Can a sample size of, say 20,000 voters be sufficient to predict the outcome in a country with over 600 million voters? This is what Rajeeva L Karandikar, director, Chennai Mathematical Institute, who has over 15 years of experience in statistical study of elections and trends in voting—went on to explain at a Moneylife Foundation event sponsored by BARC India. This was followed by a highly interactive discussion with Paritosh Joshi, member of the technical committee for the Broadcast Audience Research Council India and the Media Research Users’ Council.
Using simple math and statistics, lots of common sense and a good understanding of the ground reality can yield very good forecast or predictions of the outcome of elections based on opinion polls and exit polls. These statistics, common sense and domain knowledge are the ingredients that go into psephology, explained Dr Karandikar.
Most surveys in India end up interviewing less than 0.05% voters. For an all-India survey, it may be much less. However, the predictive power of opinion polls lies in how the sampling of voters is done. Dr Karandikar gave the audience a few examples signifying the importance of proper sampling. A sample needs to of the right size, not very large, irrespective of the total population of voters. This held good even if the sample size was 4,000 irrespective of whether a constituency had one lakh voters or 20 lakh voters. Sampling, if properly done, has the power of determining the winner with 99% probability, said Dr Karandikar. Random sampling is a must to remove any bias. Failure to select a random sample can lead to wrong conclusions.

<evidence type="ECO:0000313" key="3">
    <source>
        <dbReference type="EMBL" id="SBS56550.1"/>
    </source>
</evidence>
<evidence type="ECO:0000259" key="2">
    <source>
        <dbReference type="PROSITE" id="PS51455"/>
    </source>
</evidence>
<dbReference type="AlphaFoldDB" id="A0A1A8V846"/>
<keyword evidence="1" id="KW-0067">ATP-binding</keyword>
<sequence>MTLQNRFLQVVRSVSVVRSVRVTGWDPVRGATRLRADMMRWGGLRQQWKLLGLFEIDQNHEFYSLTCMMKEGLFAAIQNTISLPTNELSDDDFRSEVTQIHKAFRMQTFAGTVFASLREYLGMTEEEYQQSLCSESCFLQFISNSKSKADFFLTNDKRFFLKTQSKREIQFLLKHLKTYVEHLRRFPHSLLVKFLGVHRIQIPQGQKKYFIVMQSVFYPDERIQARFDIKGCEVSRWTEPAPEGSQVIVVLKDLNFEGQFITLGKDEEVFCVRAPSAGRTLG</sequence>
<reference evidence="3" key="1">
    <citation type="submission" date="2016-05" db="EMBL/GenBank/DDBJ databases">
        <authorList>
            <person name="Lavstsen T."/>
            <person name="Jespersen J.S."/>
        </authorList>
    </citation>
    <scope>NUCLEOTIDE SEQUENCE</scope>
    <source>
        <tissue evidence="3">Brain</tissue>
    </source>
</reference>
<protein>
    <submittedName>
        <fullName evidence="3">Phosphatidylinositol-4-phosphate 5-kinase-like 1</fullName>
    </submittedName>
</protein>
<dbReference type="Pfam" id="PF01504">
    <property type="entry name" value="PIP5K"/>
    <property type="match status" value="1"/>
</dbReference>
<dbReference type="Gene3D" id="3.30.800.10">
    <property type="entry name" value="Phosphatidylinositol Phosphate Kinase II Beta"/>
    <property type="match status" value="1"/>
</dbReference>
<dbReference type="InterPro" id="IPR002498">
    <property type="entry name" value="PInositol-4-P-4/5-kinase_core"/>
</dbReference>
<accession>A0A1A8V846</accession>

He also mentioned that the pre-election polls have a low predictive power due to volatility of opinion, not all respondents may vote and some may hide the truth as well. “Exit polls were devised to correct these effects: the gap between the opinion poll and date of voting and also that only between 50% and 70% voters actually vote,” he explained.
There are several questions raised about the integrity of opinion polls. Last year, in a sting operation, a number of opinion polling agencies approached by undercover reporters agreed to manipulate poll data. Dr Karandikar further mentioned that “the media hypes these projections as the truth, the whole truth and nothing but the truth.” But in reality, the polls should be seen as an indication, as to who is likely to win, will anyone get majority and so on. And it also gives a deeper insight into why people voted the way they did.”
Dr Karandikar’s detailed presentation on opinion polls was followed by a very lively discussion led by Mr Joshi. Mr Joshi questioned Dr Karandikar on various aspects of using statistics. To predict election outcome, Mr Joshi asked him on how they pick samples. Dr Karandikar explained in detail how they pick random samples using the masterdata of electoral rolls.
Cases in which they are unable to collect data, the sample size would be small compared to the entire sample data collected. Further Joshi asked on the ethical use of opinion polls and how it can effect the actual election outcome. Further it was asked whether people accurately respond to sensitive data. Dr Karandikar explained how the questionnaire is prepared and other statistical techniques that are used to resolve issues such as replying to sensitive questions.